"We need to know how to acknowledge the repeat user" while preserving confidentiality, she said, warning that in some cases "digital libraries are beginning to look like passive warehouses" of information, where there is "little offer of reference help."
Lest anyone in the audience think Ms. Koyama is pessimistic about the future of electronic reference, she proposed the creation of an Internet reference database to which users could refer when they need assistance on questions that have already been answered by other librarians. She urged information professionals to adopt "new mind-sets. To paraphrase the philosopher Nike: Let's do it!"
R. David Lankes of the Educational Resources Information Clearinghouse on Information Technology claims to have earned the first Ph.D. available only and entirely in hypertext. He called the "paper library" one that is "focused on container and location and having a collection that is 'knowable' and finite," whereas in the digital library "our role is radically different. We don't know every single object. We are more than pathfinders" who must provide context for the multitudinous amounts of information available on the Internet.
"You don't want all 5,000 hits from a search engine. You want the five best articles, and that type of reference must be done by a librarian," he said. "On the Internet, there is no selection policy. You are the selection policy. You are now acting as the 'f-word' -- a filter, which is not a bad thing."
He warned that many so-called Web-based "Ask a" services, such as "Ask a Scientist" or "Ask an Expert" often have no library connection. "Thousands of questions are being answered by these services," but there is no one to monitor the accuracy of the information provided.
"There is no such thing as a digital library without a digital librarian," he emphasized.
Like Ms. Koyama, he advocated the archiving of reference transactions in a database, so that a librarian's answer to a query could be reused or at least form the basis for additional reference assistance. This database would be available to all libraries, as a kind of "electronic interlibrary loan for reference."
Thomas Mann of the Library of Congress attempted to define the "proper relationship of real libraries to the Information Superhighway."
Assuming the role of an iconoclast, Mr. Mann said that "I want to protest the assumption that this is a digital age." He cited statistics of the ever-increasing figures for book production in the United States. "And the only free access to these books is still via libraries," he said. "The bulk of reference service cannot be done in a digital environment."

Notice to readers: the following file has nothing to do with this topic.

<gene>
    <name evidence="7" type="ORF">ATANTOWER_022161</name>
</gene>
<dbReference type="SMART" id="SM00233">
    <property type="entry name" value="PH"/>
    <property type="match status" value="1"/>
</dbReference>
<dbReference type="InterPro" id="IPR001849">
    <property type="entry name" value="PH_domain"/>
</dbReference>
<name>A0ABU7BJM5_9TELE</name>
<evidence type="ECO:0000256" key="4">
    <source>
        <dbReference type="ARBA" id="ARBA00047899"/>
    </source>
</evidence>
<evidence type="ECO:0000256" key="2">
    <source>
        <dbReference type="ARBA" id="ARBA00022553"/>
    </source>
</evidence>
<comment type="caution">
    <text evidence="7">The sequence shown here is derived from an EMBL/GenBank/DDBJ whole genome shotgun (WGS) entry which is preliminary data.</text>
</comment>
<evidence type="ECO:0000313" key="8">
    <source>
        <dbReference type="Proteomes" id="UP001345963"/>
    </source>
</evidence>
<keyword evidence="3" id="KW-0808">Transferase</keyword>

"Copyright is not the problem. Piracy is the problem," he continued. "The digital age faith that copyright will be worked out and everything will be online is fallacious. Copyright problems cannot possibly be solved in cyberspace."
He pointed out that site licenses, whereby a library purchases access to information on the Internet, "are not part of cyberspace because this information is not accessible by anyone anywhere. You must be in a particular place" to access the resource. "This is the antithesis of a virtual library," he said.
"Real libraries," however, "can offer any material without cost. The real solution [to the copyright problem] already exists. It is found in the widespread libraries -- not on the Internet.
Lynn Wheeler and Nancy Reger of Baltimore County Public Library discussed "Defining Reference Services: Transitioning the Public Library."
According to Ms. Wheeler, her library in two months "went from having almost no technology to having a fully operational technology room." Referring to Mann's pronouncements, she said, "There is a place for both types of reference."
For Ms. Wheeler, the "key issues" for digital reference are a lack of staff and training; the need for technical support; public access -- policies must be determined in advance; training of the public; intellectual freedom; maintaining a balance between new and traditional services; and a willingness among staff to adapt.
Ms. Reger sees today's libraries as having "two reference collections -- print and virtual. The reference process is now more time-intensive," she said. "Customers have higher expectations."